PhilHealth is the national health insurance plan of the Philippines. My wife, a Filipino citizen, first enrolled in the program in 2012, three years after we had retired to the Philippines. The cost at that time was 1,200 pesos, approximately 24 US dollars, a year. As her legally recognized spouse, I was also included in the coverage at no additional cost as a dependent.
After being diagnosed with gastritis and bile reflux, my asawa was ready to be discharged from Medicus Hospital in Iloilo City. This post, “PhilHealth Contribution=$300 ER, Hospital Bill,” reveals how much of our hospital bill, PhilHealth, the national health insurance plan of the Philippines, covered.
A serious topic for today’s post: “Expat Healthcare in the Philippines: Are YOU Prepared?” Do you think that if you move to the Philippines and become ill that the Philippine government will help you out? You’re not in Kansas anymore, Pilgrim. YOU NEED TO BE PREPARED FOR ANY CONTINGENCY BEFORE MOVING TO THE PHILIPPINES. There’s no safety net for foreigners in “paradise”.
My recent visit to the Iloilo Bureau of Immigration was not a pleasant one by any means. New regulations, in a manifesto issued by Bureau of Immigration Commissioner Siegfred B. Mison, harasses law-abiding expats living in the Philippines, in my opinion.
Leading business publication, FinanceAsia, named BDO and Citi as the best banks in the Philippines for 2011 according to a report in philSTARcom. Although the article came out in late June of this year, I thought this topic would be appropriate due to some recent queries I've had from readers regarding personal banking in the Philippines.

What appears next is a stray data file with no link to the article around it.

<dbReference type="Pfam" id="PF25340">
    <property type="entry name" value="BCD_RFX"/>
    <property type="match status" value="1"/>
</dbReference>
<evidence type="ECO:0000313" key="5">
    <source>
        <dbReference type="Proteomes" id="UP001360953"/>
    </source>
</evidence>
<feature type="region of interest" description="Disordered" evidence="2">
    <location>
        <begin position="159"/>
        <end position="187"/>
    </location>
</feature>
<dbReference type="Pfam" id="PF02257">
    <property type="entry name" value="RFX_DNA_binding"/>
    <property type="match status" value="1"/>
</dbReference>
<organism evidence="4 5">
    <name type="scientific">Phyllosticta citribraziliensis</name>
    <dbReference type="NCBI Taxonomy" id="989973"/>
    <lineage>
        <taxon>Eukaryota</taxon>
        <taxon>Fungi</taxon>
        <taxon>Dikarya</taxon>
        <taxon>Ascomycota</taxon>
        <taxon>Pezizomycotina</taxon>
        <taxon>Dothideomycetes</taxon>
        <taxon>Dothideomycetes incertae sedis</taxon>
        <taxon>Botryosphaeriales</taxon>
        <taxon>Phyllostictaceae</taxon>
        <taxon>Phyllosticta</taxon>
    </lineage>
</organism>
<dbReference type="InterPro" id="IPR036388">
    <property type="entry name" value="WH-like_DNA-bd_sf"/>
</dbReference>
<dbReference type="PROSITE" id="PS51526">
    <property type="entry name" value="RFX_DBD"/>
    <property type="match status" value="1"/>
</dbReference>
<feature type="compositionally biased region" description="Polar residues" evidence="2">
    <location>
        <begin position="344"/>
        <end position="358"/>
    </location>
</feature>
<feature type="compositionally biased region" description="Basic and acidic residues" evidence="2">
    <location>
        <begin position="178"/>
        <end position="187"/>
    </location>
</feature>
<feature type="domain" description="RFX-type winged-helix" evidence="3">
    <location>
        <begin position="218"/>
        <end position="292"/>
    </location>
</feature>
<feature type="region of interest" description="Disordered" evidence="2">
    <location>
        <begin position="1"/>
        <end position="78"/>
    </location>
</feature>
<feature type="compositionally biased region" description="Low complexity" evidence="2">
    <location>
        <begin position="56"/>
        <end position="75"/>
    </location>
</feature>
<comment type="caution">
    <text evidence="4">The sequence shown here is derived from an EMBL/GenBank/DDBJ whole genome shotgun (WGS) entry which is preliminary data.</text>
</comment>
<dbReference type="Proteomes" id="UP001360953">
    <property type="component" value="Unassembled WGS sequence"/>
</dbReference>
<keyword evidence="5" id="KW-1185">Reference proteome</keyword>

Our healthcare costs have approached a little over 1100 US Dollar since moving to the Philippines in July 2009. Not a substantial amount considering those expenses have included a couple of emergency room visits, one of which was for a kidney stone attack I suffered in February 2010. This past Wednesday my asawa and I were enrolled in the Philippine government-sponsored health insurance program, PhilHealth, available to Filipinos and their dependents (foreign spouses included.)
(Photo by ChickaBabes.com © All Rights Reserved from Flickr.)
Sometimes it's hard being me. I occasionally amaze myself with the amount of B.S. I can spread in one place. I used this God-given ability on a daily basis back at AT&T in Springfield, Illinois for almost 30 years. Though I have been retired for over three years and don't have co-workers to share my "gift" with anymore, I had occasion to dust off and use my "talent" the other day at Robinsons in Iloilo City at The Sun Store. (Photo of Ivy Villania who starred in a Sun Cellular TV commercial directed by Paolo Dy, © All Rights Reserved. From Flickr.)
After a 6.9 magnitude earthquake shook us up at SM City in Iloilo this past Monday, I wasn't thrilled about any having any more excitement the rest of the week. I wasn't disappointed. Even with over 1400 aftershocks being registered, 87 of those intense enough to be felt (Monday night were the last ones I noticed), I relished my usual dull routine of sitting behind this computer monitor, slurping my morning cup of "Good Day" 3-in-1 instant coffee, scratching my butt and reading the Philippine edition of Google News.
My last post dealt with a personal list of my "Top Ten Tips" on moving to the Philippines and advice on what to do once you arrive. I covered the first five points previously. Here's my take on the next five tips. Remember, if you have any tips of your own, please feel free to drop a comment.